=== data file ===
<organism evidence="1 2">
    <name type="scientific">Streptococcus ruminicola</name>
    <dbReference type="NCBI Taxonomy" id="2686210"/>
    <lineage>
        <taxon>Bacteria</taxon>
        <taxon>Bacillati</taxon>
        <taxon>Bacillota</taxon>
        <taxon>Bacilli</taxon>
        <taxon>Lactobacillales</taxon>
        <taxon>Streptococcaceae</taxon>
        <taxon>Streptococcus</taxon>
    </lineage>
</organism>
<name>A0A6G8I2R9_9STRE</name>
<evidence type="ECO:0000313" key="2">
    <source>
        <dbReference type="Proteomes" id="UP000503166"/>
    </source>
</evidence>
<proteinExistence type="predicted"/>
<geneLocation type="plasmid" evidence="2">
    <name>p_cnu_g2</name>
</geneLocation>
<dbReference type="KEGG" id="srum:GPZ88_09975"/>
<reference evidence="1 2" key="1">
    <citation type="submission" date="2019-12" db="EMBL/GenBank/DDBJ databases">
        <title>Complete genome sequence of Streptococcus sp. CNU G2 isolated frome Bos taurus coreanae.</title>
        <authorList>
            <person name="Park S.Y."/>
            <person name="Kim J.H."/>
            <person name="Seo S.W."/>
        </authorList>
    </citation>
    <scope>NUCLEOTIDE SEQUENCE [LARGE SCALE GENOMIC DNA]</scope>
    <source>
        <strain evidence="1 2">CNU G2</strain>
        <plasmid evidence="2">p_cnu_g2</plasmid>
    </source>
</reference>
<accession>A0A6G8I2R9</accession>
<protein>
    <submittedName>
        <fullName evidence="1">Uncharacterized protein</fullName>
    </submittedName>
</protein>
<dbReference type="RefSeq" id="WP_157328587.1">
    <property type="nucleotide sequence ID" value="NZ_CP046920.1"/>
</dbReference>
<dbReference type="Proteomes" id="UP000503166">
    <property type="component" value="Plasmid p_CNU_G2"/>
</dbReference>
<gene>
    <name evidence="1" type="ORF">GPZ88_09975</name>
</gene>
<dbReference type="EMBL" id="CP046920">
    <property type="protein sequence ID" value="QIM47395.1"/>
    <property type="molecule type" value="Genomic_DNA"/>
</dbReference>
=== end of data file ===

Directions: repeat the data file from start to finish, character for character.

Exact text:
<organism evidence="1 2">
    <name type="scientific">Streptococcus ruminicola</name>
    <dbReference type="NCBI Taxonomy" id="2686210"/>
    <lineage>
        <taxon>Bacteria</taxon>
        <taxon>Bacillati</taxon>
        <taxon>Bacillota</taxon>
        <taxon>Bacilli</taxon>
        <taxon>Lactobacillales</taxon>
        <taxon>Streptococcaceae</taxon>
        <taxon>Streptococcus</taxon>
    </lineage>
</organism>
<name>A0A6G8I2R9_9STRE</name>
<evidence type="ECO:0000313" key="2">
    <source>
        <dbReference type="Proteomes" id="UP000503166"/>
    </source>
</evidence>
<proteinExistence type="predicted"/>
<geneLocation type="plasmid" evidence="2">
    <name>p_cnu_g2</name>
</geneLocation>
<dbReference type="KEGG" id="srum:GPZ88_09975"/>
<reference evidence="1 2" key="1">
    <citation type="submission" date="2019-12" db="EMBL/GenBank/DDBJ databases">
        <title>Complete genome sequence of Streptococcus sp. CNU G2 isolated frome Bos taurus coreanae.</title>
        <authorList>
            <person name="Park S.Y."/>
            <person name="Kim J.H."/>
            <person name="Seo S.W."/>
        </authorList>
    </citation>
    <scope>NUCLEOTIDE SEQUENCE [LARGE SCALE GENOMIC DNA]</scope>
    <source>
        <strain evidence="1 2">CNU G2</strain>
        <plasmid evidence="2">p_cnu_g2</plasmid>
    </source>
</reference>
<accession>A0A6G8I2R9</accession>
<protein>
    <submittedName>
        <fullName evidence="1">Uncharacterized protein</fullName>
    </submittedName>
</protein>
<dbReference type="RefSeq" id="WP_157328587.1">
    <property type="nucleotide sequence ID" value="NZ_CP046920.1"/>
</dbReference>
<dbReference type="Proteomes" id="UP000503166">
    <property type="component" value="Plasmid p_CNU_G2"/>
</dbReference>
<gene>
    <name evidence="1" type="ORF">GPZ88_09975</name>
</gene>
<dbReference type="EMBL" id="CP046920">
    <property type="protein sequence ID" value="QIM47395.1"/>
    <property type="molecule type" value="Genomic_DNA"/>
</dbReference>